Good, that's the way it SHOULD be.

I have often wondered whether those most opposed to HCR would support the same program, or even something far to the left of it (like single payer) at the state level simply on federalist grounds.  You say yes.  The hope on the far left and the fear on the far right is that state level government health insurance will spread rapidly after a very influential state (like CA) adopts it.  What if there was a chain reaction through the states where 35 or 40 adopted single payer over 15 years and it became the de facto national health policy, which is basically what happened to the Canadian health care system in 1945-60?  Would you then regret leaving HCR completely up to the states?
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StatesRights
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« Reply #9 on: November 29, 2010, 05:25:14 pm »
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No.
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« Reply #10 on: November 29, 2010, 10:15:07 pm »
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Not to mention that a Supreme Court ruling that health insurance is not interstate commerce would be a signed invitation for some of the Democratic trifecta states to enact state-level single payer.  It probably wouldn't be a big deal on the national level if Vermont did this, but what about California or Massachusetts?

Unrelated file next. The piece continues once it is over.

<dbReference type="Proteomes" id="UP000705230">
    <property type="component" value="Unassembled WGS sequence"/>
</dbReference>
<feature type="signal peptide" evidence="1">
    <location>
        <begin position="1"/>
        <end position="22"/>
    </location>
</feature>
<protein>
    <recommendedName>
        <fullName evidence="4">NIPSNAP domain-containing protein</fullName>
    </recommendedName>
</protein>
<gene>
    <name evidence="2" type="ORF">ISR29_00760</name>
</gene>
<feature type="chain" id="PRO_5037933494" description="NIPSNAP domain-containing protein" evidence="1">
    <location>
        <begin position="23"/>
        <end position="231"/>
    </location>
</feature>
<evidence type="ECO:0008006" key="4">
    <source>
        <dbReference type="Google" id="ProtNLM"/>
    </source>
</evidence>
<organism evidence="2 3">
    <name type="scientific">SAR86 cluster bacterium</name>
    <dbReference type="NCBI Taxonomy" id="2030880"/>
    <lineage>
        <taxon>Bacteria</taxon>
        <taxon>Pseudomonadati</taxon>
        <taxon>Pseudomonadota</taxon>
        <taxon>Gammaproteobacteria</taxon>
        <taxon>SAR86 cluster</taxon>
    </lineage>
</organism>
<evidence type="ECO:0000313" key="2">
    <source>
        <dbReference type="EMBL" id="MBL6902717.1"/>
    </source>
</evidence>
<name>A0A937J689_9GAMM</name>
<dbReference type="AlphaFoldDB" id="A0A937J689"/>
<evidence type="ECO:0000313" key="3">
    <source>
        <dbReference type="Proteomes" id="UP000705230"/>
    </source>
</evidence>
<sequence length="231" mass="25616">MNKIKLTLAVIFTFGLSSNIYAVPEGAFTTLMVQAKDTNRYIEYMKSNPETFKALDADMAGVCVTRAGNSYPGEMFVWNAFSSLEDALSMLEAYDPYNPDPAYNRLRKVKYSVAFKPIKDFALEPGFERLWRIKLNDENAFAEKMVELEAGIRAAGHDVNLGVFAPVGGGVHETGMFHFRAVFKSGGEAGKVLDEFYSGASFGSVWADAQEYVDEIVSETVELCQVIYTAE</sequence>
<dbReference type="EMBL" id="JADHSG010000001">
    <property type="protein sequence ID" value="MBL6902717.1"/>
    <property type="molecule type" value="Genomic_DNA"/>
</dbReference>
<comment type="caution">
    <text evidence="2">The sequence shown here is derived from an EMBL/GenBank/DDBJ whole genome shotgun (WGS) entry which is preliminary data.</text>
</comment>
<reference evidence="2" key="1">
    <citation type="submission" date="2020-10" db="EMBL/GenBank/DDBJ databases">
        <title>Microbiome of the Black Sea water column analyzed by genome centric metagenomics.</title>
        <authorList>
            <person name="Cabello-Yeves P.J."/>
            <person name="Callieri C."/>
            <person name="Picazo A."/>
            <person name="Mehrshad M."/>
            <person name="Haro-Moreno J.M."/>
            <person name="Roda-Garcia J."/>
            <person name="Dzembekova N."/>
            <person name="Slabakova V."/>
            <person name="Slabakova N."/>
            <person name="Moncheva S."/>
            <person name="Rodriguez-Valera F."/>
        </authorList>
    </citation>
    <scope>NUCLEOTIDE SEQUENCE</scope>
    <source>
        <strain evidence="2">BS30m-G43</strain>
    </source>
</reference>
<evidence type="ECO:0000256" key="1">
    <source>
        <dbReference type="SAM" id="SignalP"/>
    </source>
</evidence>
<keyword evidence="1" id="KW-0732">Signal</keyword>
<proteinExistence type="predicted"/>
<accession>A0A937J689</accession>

Good, that's the way it SHOULD be.

I have often wondered whether those most opposed to HCR would support the same program, or even something far to the left of it (like single payer) at the state level simply on federalist grounds.  You say yes.  The hope on the far left and the fear on the far right is that state level government health insurance will spread rapidly after a very influential state (like CA) adopts it.  What if there was a chain reaction through the states where 35 or 40 adopted single payer over 15 years and it became the de facto national health policy, which is basically what happened to the Canadian health care system in 1945-60?  Would you then regret leaving HCR completely up to the states?

I don't know if I'd really be opposed to HCR at the state level.
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« Reply #11 on: November 30, 2010, 12:30:26 am »
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Not to mention that a Supreme Court ruling that health insurance is not interstate commerce would be a signed invitation for some of the Democratic trifecta states to enact state-level single payer.  It probably wouldn't be a big deal on the national level if Vermont did this, but what about California or Massachusetts?